Thanks Jerry, for introducing this topic. I have always considered myself a solid but "non-flashy" guitar player. Now that I'm teaching guitar lessons, I've had to really think more about how I accompany songs, what are the most important elements, and why.
Most of my students are not interested in playing flashy solos, they just want to be able to sing songs that they love. So my role as a teacher is to help them do that effectively.
I have come to realize through having to take all this apart for my students that the #1 thing that you need to accompany a song is to keep the rhythm going. You can make all kinds of mistakes but if you can recover and keep the rhythm going, most people won't really notice or care about other little mistakes.
I would rather hear someone strum down once per beat with solid rhythm than try to do all kinds of fancy stuff and lose the rhythm. A simple strum is really all you need to sing a song. Once I get students doing that, we move on to bass notes and strums or bass notes and fingerpicking. But you can start really simply and still have a very effective accompaniment. I think it helps motivate people to keep going when they get the satisfaction of being able to do it right away.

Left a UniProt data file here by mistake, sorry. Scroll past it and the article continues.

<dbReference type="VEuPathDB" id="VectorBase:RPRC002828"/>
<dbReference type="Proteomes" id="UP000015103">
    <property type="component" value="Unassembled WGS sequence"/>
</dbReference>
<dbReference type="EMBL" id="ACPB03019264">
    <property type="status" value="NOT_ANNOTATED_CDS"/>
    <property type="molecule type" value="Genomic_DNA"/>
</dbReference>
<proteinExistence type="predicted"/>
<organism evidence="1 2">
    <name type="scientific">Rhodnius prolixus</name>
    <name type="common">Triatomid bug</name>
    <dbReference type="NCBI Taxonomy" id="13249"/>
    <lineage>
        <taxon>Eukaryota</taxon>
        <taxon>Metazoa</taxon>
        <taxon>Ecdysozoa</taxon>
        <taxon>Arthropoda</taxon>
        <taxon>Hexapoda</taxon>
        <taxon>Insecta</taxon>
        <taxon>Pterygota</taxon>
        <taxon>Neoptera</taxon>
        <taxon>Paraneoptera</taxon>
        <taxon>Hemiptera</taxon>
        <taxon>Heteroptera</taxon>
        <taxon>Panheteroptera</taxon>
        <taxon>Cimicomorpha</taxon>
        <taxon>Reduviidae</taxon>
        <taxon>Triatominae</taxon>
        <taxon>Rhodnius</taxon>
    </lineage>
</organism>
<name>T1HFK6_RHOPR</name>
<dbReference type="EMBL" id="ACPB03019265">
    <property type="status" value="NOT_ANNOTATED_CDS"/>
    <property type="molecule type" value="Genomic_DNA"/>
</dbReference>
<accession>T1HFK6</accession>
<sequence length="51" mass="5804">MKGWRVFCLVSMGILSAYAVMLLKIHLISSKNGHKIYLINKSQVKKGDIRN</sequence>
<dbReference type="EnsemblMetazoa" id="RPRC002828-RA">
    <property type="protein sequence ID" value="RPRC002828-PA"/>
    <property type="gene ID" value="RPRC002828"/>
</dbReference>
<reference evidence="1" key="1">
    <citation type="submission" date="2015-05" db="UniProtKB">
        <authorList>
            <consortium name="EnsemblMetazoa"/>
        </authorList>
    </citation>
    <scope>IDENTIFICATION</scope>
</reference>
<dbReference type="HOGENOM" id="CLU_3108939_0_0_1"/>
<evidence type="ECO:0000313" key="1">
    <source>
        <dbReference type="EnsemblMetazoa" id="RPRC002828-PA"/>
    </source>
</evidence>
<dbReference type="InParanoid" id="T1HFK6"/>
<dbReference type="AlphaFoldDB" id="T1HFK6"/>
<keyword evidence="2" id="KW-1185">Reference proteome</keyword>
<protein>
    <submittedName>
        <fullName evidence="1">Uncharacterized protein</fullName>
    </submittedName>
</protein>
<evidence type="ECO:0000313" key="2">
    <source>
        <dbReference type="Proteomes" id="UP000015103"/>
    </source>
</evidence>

When I arrange a song to sing myself, I'm thinking about what would best put the song across. Like Jerry, I tend to use a style that fits the style of the song-- a flatpicking style for country or old-timey kind of stuff, fingerstyle for bluesy things, vamping for jazzy things, and so on. But often whatever style I'm using to accompany I add a few small things to give some variety or something to listen to in between verses. Usually it's pretty simple, built on the melody of the song, and using bass notes and bass runs.
A lot of times I find I'm hearing something that I don't know how to play, which is what forces me to improve! And sometimes I take a song in one style and I suddenly find something new in it by using a very different accompaniment. I've recently been singing "Keep on the Sunny Side" in a very quiet, fingerpicking mode that gives a very different feel to the song.
Those are my rambly thoughts at the moment -- I'm interested to hear more from others!